Disturb Us

Somebody once asked me as their pastor not to make them uncomfortable in church. They didn’t want any surprises in the worship services or the church’s ministries. They were comfortable with routine and things remaining predictable.

On the one hand, I completely empathized. I don’t like surprises either. I’m not likely to embrace change when it sneaks up on me unexpectedly. When something comes of out left field, I’m more likely to put my guard up and resist it.

On the other hand, I could hardly keep from laughing. I’m very mistaken if I think I can always predict how God is going to work and what he might call me to do next. If I demand things always go the way I prefer, the way that keeps me comfortable, I’ll miss out on opportunities in which God desires to stretch and challenge me so that I can learn and grow.

I suspect there are many things with which God would like to see me be uncomfortable. His Spirit wants me to be uncomfortable with complacency in my walk with Jesus perhaps caused by getting stuck in ruts of routine. His Spirit wants me to be uncomfortable with the selfish things I do that strain my relationships with others. His Spirit wants me to be uncomfortable with the consumerism in our culture that would have me believe that buying more stuff will make me happy. His Spirit wants me to be uncomfortable with the racism in this country’s institutions as well as in my heart.

Comfort Zone quote found with Google

Recently I discovered this prayer attributed by some to Sir Francis Drake, the English sea captain of the 16th century. Through these words the Holy Spirit prompts me to become uncomfortable while he simultaneously reminds me of God’s presence – which is truly comforting.

Disturb us, Lord, when we are too well pleased with ourselves, when our dreams have come true because we have dreamed too little, when we arrive safely because we sailed too close to the shore.

Disturb us, Lord, when with the abundance of things we possess we have lost our thirst for the waters of life; having fallen in love with life, we have ceased to dream of eternity; and in our efforts to build a new earth, we have allowed our vision of the new heaven to dim.

Disturb us, Lord, to dare more boldly, to venture on wider seas where storms will show your mastery; where losing sight of land, we shall find the stars. We ask you to push back the horizons of our hopes, and to push us into the future in strength, courage, hope, and love.

I shared this in this week’s Rock Valley Bee.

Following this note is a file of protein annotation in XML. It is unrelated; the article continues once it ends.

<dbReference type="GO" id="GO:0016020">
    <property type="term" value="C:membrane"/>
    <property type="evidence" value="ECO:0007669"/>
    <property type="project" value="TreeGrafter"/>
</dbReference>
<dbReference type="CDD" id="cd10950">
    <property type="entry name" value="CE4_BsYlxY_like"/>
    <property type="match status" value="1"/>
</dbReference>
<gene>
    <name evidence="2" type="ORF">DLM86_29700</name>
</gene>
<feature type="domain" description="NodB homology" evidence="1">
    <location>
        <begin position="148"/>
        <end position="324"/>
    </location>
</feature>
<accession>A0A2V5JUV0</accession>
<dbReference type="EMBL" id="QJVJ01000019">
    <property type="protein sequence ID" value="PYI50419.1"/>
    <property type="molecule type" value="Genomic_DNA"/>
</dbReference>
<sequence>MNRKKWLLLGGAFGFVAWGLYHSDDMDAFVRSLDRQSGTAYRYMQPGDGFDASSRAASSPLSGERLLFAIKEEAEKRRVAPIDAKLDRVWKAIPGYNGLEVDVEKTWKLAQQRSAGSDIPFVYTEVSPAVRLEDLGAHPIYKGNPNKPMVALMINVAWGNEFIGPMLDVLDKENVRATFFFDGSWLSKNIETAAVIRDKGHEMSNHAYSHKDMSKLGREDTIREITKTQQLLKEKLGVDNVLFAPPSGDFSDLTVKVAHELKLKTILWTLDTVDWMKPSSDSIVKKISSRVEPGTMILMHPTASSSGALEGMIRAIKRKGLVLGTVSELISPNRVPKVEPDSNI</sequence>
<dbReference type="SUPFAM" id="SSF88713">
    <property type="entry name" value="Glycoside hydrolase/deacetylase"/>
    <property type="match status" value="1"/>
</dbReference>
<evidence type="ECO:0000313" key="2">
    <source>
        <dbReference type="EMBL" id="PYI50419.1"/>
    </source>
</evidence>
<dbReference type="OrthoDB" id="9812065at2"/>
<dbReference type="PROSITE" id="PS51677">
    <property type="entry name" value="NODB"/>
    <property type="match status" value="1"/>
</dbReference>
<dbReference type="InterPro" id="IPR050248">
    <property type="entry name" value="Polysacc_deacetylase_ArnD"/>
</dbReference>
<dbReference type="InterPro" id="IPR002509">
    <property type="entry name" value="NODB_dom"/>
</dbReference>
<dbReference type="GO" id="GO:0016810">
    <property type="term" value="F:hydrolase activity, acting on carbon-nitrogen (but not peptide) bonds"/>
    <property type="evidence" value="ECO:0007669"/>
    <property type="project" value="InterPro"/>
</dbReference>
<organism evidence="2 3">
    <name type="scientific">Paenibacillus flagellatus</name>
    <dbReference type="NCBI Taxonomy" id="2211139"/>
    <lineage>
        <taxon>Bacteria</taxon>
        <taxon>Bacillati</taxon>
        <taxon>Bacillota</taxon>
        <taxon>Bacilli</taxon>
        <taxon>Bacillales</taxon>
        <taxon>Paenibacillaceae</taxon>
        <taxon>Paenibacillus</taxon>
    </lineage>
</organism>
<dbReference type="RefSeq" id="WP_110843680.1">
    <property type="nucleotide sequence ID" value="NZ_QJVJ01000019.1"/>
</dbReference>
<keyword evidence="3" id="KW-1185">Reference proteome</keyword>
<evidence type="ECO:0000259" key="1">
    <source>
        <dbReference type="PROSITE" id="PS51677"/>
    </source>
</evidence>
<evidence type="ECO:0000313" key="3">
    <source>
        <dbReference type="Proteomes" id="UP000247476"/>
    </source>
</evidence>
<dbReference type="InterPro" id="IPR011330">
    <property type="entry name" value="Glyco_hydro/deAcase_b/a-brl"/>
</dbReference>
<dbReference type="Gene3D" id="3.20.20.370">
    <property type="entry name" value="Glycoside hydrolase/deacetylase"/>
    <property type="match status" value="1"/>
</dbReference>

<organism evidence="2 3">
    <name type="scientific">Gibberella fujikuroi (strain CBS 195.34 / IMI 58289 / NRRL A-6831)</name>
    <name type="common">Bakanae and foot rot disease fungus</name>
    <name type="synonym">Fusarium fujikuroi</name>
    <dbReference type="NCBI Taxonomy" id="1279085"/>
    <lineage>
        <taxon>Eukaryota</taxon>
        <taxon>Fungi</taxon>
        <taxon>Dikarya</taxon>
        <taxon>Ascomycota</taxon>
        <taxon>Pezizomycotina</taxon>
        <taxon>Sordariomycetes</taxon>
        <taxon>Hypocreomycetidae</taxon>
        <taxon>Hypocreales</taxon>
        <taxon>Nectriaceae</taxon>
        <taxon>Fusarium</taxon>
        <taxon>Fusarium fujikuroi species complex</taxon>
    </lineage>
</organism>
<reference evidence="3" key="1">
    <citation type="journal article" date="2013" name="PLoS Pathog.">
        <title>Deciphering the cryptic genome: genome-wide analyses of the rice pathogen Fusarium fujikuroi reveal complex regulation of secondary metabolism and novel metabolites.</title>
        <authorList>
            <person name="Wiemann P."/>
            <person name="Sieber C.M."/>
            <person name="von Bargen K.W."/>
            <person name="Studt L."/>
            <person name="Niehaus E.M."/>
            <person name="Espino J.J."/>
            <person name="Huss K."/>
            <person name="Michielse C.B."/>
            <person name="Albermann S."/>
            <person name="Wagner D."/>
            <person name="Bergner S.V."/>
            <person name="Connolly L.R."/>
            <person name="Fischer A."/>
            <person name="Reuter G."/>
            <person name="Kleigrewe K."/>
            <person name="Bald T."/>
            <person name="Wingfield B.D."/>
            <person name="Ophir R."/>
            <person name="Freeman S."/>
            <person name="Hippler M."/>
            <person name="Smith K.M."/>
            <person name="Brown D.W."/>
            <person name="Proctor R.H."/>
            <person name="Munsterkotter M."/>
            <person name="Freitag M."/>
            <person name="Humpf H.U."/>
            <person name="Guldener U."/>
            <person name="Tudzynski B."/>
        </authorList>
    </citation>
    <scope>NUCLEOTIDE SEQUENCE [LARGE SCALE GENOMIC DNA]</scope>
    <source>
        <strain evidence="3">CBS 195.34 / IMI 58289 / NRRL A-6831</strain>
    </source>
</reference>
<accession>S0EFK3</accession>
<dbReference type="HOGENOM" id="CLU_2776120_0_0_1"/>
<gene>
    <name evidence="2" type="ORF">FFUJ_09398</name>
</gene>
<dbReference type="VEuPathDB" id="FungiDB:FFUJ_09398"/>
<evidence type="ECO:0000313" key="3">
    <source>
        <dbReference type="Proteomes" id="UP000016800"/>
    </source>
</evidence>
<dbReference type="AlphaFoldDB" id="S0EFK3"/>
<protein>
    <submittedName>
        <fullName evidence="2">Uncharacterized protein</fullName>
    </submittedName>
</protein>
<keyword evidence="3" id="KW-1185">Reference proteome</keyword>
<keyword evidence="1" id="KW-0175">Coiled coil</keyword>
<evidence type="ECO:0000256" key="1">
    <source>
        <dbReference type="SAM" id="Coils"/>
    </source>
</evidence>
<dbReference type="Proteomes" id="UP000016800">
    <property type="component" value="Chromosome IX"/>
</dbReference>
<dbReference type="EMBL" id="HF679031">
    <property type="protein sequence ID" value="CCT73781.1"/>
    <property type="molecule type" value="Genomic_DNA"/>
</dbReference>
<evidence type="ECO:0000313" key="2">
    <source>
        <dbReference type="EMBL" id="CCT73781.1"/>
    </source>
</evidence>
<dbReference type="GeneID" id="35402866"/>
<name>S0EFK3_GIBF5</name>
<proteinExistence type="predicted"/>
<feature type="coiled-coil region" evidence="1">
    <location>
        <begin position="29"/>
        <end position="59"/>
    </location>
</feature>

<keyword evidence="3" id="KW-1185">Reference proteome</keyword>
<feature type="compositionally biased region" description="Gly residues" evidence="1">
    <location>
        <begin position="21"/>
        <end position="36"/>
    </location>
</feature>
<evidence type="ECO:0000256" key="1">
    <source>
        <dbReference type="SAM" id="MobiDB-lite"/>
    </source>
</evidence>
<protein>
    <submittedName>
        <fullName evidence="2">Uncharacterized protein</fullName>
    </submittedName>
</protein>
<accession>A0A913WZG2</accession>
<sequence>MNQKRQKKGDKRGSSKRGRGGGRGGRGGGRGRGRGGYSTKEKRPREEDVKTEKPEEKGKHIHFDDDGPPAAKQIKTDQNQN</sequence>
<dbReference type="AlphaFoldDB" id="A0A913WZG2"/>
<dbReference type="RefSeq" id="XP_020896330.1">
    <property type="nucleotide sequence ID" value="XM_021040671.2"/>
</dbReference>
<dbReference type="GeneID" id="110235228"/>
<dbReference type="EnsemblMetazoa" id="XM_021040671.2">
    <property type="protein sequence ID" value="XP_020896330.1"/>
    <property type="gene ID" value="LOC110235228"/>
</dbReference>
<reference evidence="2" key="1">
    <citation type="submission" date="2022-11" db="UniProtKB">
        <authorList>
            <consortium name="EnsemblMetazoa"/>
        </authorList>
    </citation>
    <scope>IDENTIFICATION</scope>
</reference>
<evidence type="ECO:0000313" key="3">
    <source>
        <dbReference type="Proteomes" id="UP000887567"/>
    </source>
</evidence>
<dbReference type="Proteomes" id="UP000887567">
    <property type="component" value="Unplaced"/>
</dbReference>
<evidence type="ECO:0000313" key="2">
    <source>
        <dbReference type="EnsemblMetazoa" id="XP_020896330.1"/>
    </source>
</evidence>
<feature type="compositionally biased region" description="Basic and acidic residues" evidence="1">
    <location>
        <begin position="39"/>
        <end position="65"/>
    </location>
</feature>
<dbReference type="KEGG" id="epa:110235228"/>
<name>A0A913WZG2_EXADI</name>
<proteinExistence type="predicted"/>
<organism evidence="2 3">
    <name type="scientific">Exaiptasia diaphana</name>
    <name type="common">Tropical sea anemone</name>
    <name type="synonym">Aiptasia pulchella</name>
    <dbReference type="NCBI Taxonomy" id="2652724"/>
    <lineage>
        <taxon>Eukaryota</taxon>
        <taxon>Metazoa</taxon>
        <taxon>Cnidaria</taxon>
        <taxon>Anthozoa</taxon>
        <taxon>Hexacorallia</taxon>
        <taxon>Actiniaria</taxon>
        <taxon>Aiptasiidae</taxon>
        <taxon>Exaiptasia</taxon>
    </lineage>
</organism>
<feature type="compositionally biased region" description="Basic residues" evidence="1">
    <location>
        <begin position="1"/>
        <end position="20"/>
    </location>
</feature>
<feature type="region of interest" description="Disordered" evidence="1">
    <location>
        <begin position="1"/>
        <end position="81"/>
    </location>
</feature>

Advertisements

The adult Jesus

This time of year as we focus on the baby Jesus in the manger, Dale Vander Veen powerfully reminded me in one of his recent e-devotions of what Jesus did as an adult – why He came in the first place and what He is doing today and will still be doing in the new year. Dale did not write this himself but the original author is unknown.

Graphic found with Google

Jesus is the First and the Last, the Beginning and the End.
He is the Keeper of creation and the Creator of all.
He is the Architect of the universe and the Manager of all times.
He always was,
he always is,
and he always will be
unmoved,
unchanged,
undefeated,
and never undone.

He was bruised and brought healing.
He was pierced and eased pain.
He was persecuted and brought freedom.
He was dead and brought life.
He is risen and brings power.
He reigns and brings peace.

The world can’t understand him,
armies can’t defeat him,
schools can’t explain him,
leaders can’t ignore him.
Herod couldn’t kill him,
the Pharisees couldn’t confuse him,
and the people couldn’t hold him.
Nero couldn’t crush him,
Hitler couldn’t silence him,
the latest pop psychology can’t replace him.

He is light, love, longevity, and Lord.
He is goodness, kindness, gentleness, and God.
He is holy, righteous, just, and pure.
His ways are right, his word is eternal,
his will is unchanging, and his mind is on me.
He is my Redeemer, my Savior, my guide, and my peace.
He is my joy, my comfort, my Lord, and my ruler.

I serve him because his bond is love,
his burden is light,
and his blessing is peace.
I follow him because
he is the wisdom of the wise,
the power of the powerful,
the ancient of days,
the ruler of rulers,
the leader of leaders,
the overseer of overcomers.
He is sovereign Lord of all that was
and is
and is to come.

He will never leave me, never forsake me,
never mislead me, never forget me, never overlook me.
When I fall, he lifts me up.
When I fail, he forgives.
When I am weak, he is strong.
When I am lost, he is the way.
When I am afraid, he is my courage.
When I stumble, he steadies me.
When I am hurt, he heals me.
When I am broken, he mends me.
When I am hungry, he feeds me.
When I face trials, he is with me.
When I am beside myself, he is beside me.
When I face loneliness, he accompanies me.
When I face loss, he provides for me.
When I face death, he carries me home!

He is God, he is faithful.
I am his, and he is mine!
He is in control,
he is for me, not against me,
and all is well with my soul.

The Infant King

I don’t think I’ve ever associated Psalm 2 with Christmas before. It’s the one where God, enthroned in heaven, scoffs at sinful humanity’s futile attempts to dethrone Him.

This time of year we celebrate the arrival of King Jesus, a King greater than the Herod of His day or any other power or authority back then or since. Countless monarchs and empires have come and gone; things I have enthroned in my heart instead of Jesus have crumbled (or will crumble) into the dust. However, as God’s Son, one with Father, Jesus’ Kingship is secure. He is the ultimate fulfillment of the promise God makes in Psalm 2 to install His King on earth.

King graphic found at rescuehousechurch.org

A poem I read this week in a book of Advent meditations reminds me of all this. Attributed to Daithi Mac Iomaire, it’s simply titled “The Infant King.” It leads me to worship the newborn King – the true King of kings and Lord of lords – this Christmas season.

And in the corridors of power
and in the palaces of hate,
the despot and his lords conspire
this holy threat to liquidate;
yet all the kings that e’re there were
and all the princes of this earth
with all their wealth beyond compare
could not eclipse this infant’s birth.
A million monarchs since have reigned,
but vanquished now their empires vain;
two thousand years, and still we bring
our tributes to the Infant King.

Practicing knowing God